Emily De VORE has been Demonstration teacher since September, 1927. She has a Bachelor's degree from Columbia University and has taken graduate work at Stanford. Her training includes supervisory work at the Oregon Normal School and Michigan State Teachers College. She was also principal of the training school in Oregon Normal School. Miss De Vore has published a Course of Study in Reading and Literature for the state of Oregon, and has contributed to an issue of “Educational Administration and Supervision.”
James C. De VOSS has been in charge of the Psychology department since 1922. He received his A. B. and A. M. from the University of Colorado, and his Ph. D. from Stanford in 1924. Dr. De Voss has given wide attention to Research, Educational Measurements, Educational Testing, and problems connected with the mental endowment of children, especially those relating to gifted children. He has published widely along these lines and has contributed many interesting articles to educational magazines which have attracted favorable attention from the increasing workers in the field of educational research.
Joseph DIAS, principal of the Centerville Grammar School, has been a part time supervisor in connection with the teacher training department since 1923. He has a bachelor's degree from the State Teachers College, and also has a degree in law from the Chicago law school.
Helen DIMMICK became Dean of Women in 1924. She also teaches English and has a B.L. and M. A. from the University of California. For three and a half years she was assistant secretary for credentials, State Board of Education, Sacramento.
Truman L. DONOHO was a member of the department of Modern Language during 1926 to 1927 teaching Spanish and French.
To Stanford he owes his B. A. and M. A. degrees, and his teaching experience includes two years of high school and two years of college work.
A. L. DORNBERGER, principal of the Horace Mann School, was a part time supervisor in the Teacher Training Department during 1926. Mr. Dornberger is a graduate of this normal school, and is well known and successful educator in this county.
Alice DOWN came to institution as instructor in the Social Science Department in the fall of 1927. She received the master's degree from the University of California.
Stanley DOUGAN, M. D., was a member of the Natural Science Department during the 1926 to 1927. His subjects were Anatomy, Bacteriology and Physiology. His A. B. he obtained from Ohio University and his medical degree from Stanford.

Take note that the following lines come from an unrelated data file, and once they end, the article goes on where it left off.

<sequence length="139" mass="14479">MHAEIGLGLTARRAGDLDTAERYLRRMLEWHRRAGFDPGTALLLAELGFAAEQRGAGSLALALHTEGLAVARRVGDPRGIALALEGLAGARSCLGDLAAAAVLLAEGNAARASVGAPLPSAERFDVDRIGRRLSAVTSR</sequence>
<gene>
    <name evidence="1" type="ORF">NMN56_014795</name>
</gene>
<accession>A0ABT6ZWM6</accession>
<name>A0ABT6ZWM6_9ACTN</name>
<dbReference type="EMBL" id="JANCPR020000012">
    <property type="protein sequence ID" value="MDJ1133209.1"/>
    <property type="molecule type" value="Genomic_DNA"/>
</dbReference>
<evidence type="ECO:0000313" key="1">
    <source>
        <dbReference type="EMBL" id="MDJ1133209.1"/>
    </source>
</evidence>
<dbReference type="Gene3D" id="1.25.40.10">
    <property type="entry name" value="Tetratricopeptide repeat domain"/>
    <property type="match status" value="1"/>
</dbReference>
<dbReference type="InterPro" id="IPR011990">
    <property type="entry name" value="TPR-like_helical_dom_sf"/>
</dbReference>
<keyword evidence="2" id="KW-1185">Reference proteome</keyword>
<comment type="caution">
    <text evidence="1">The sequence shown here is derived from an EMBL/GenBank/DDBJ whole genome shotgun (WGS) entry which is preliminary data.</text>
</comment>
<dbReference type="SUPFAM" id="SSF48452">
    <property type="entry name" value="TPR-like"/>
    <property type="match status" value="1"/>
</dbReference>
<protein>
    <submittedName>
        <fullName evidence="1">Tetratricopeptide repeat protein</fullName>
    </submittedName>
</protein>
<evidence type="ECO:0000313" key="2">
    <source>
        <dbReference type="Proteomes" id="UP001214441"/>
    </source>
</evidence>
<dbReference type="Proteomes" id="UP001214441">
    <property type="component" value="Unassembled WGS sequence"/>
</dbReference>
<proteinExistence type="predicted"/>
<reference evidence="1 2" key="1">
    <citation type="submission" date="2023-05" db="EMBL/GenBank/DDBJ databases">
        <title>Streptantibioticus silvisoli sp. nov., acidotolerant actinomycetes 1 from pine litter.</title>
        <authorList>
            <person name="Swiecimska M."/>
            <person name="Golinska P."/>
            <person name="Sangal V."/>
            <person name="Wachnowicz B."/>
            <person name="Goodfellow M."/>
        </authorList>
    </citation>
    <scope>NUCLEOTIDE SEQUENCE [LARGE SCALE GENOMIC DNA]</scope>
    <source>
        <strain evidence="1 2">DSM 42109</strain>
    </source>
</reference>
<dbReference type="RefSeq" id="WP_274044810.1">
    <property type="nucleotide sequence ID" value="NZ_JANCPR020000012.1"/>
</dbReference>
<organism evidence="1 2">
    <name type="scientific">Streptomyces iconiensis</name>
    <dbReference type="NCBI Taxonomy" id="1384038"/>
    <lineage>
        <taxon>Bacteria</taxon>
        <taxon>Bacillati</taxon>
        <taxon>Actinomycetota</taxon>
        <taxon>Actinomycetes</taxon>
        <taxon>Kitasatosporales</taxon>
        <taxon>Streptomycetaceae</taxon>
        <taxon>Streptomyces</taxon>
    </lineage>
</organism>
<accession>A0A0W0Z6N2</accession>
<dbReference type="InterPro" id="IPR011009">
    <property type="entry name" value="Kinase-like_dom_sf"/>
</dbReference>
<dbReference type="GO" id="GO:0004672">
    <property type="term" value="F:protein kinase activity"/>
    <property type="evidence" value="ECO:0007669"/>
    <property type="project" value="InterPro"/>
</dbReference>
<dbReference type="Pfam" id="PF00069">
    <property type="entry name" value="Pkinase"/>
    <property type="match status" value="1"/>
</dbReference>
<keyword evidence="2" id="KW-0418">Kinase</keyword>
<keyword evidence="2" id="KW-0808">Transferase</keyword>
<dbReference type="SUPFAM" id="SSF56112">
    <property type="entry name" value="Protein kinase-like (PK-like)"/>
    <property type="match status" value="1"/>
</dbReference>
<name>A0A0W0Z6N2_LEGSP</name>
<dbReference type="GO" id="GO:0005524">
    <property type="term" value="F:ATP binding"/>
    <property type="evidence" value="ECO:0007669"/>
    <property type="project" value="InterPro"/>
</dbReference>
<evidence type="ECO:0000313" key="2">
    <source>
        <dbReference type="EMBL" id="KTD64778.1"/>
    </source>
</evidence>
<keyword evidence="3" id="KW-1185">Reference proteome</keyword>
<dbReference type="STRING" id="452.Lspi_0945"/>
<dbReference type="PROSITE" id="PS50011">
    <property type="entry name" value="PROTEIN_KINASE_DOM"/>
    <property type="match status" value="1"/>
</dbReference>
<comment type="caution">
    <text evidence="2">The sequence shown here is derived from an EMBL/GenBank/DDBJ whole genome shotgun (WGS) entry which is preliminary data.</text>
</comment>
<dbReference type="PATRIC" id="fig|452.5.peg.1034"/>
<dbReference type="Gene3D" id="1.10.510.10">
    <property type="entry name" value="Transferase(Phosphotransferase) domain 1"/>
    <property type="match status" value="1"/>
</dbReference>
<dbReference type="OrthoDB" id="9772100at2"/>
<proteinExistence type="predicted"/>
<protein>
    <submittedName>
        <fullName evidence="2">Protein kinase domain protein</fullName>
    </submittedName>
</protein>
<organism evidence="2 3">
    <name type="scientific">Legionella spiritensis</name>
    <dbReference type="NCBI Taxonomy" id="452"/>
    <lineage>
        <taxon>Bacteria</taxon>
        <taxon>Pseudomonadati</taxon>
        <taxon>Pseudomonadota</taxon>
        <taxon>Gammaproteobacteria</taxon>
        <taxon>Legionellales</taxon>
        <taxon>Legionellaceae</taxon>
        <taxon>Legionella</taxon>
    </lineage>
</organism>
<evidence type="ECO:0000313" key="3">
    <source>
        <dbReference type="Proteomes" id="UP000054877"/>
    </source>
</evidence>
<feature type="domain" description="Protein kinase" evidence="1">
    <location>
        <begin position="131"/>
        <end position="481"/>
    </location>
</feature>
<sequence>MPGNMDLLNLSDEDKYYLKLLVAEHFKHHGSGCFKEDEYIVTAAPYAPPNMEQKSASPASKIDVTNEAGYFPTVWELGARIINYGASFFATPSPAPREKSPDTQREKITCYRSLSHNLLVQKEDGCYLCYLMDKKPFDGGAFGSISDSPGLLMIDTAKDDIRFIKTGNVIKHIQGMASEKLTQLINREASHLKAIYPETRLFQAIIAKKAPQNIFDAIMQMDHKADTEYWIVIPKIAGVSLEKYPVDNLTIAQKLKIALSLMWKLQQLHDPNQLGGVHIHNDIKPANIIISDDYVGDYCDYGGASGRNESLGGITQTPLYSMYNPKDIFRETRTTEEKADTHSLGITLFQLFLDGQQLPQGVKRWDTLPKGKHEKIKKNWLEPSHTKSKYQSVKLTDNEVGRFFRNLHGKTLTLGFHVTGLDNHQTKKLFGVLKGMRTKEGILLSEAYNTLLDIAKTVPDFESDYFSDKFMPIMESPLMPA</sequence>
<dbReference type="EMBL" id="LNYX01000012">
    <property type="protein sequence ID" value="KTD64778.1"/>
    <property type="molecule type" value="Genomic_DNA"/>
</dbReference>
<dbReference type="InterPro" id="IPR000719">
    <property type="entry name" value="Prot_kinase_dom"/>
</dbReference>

Miles A. DRESKELL has been an instructor in the Music Department since 1925, and has recently been made Director. The Northwestern University gave him his bachelor's degree in music, and he has had further study with this institution.
Mrs. Luther E. Du BOIS (Johnnie Johnson) was an assistant in the physical training department in 1912. After graduating from the normal school she entered Stanford and received her bachelor's degree. She has had several years of teaching and was playground director of the municipal playground in Oakland. She is married and has three boys. Is at present (1927) rural teacher in Yolo County.
Carl Dudley DUNCAN entered the department of Biological Science in 1922, his subjects being general biology and general botany.
Mr. Duncan is a Stanford man, receiving his A. B. and A. M. degree from the university. He has published scientific papers on Insects and one of Crustacea.
Benjamin EDWARDS was a member of the Music Department as an instructor during 1926-27. The Mar de Mar School of Music, St. Olaf College, and Denver Conservatory of Music gave him his training which includes a degree in Music.
Mrs. Edith Dimmitt ELDER substituted in the Modern Language Department. She has a bachelor's degree from Nebraska Wesleyan University and has done additional graduate work at Stanford University.
Jay C. ELDER has been at the head of the department of Biological Science since 1921. His A. B. and A. M. were gained at the University of Nebraska and Ph. D. from the University of California. He has published articles on Marine Biology and Experimental Pathology, and is a most tireless worker along scientific lines. Dr. Elder is dean of the Junior Certificate Division.
J. H. ELWOOD taught music in the normal school as early as 1874, but was not regularly employed until some years later.
Until his death in 1901 he led the music and taught music classes. He was exceptionally gifted in his ability to lead large choruses. Small of stature and unimposing in personality he possessed a rare gift of compelling attention and of drawing music from the most unpromising material. His exceptional ability as a leader of large choruses was recognized throughout the community and when the dedicatory services in connection with the opening of Stanford University were held, Professor Elwood gathered and trained the large chorus which furnished the music on this occasion in the Stanford quadrangle. His death occurred at his San Jose home, September 24, 1901.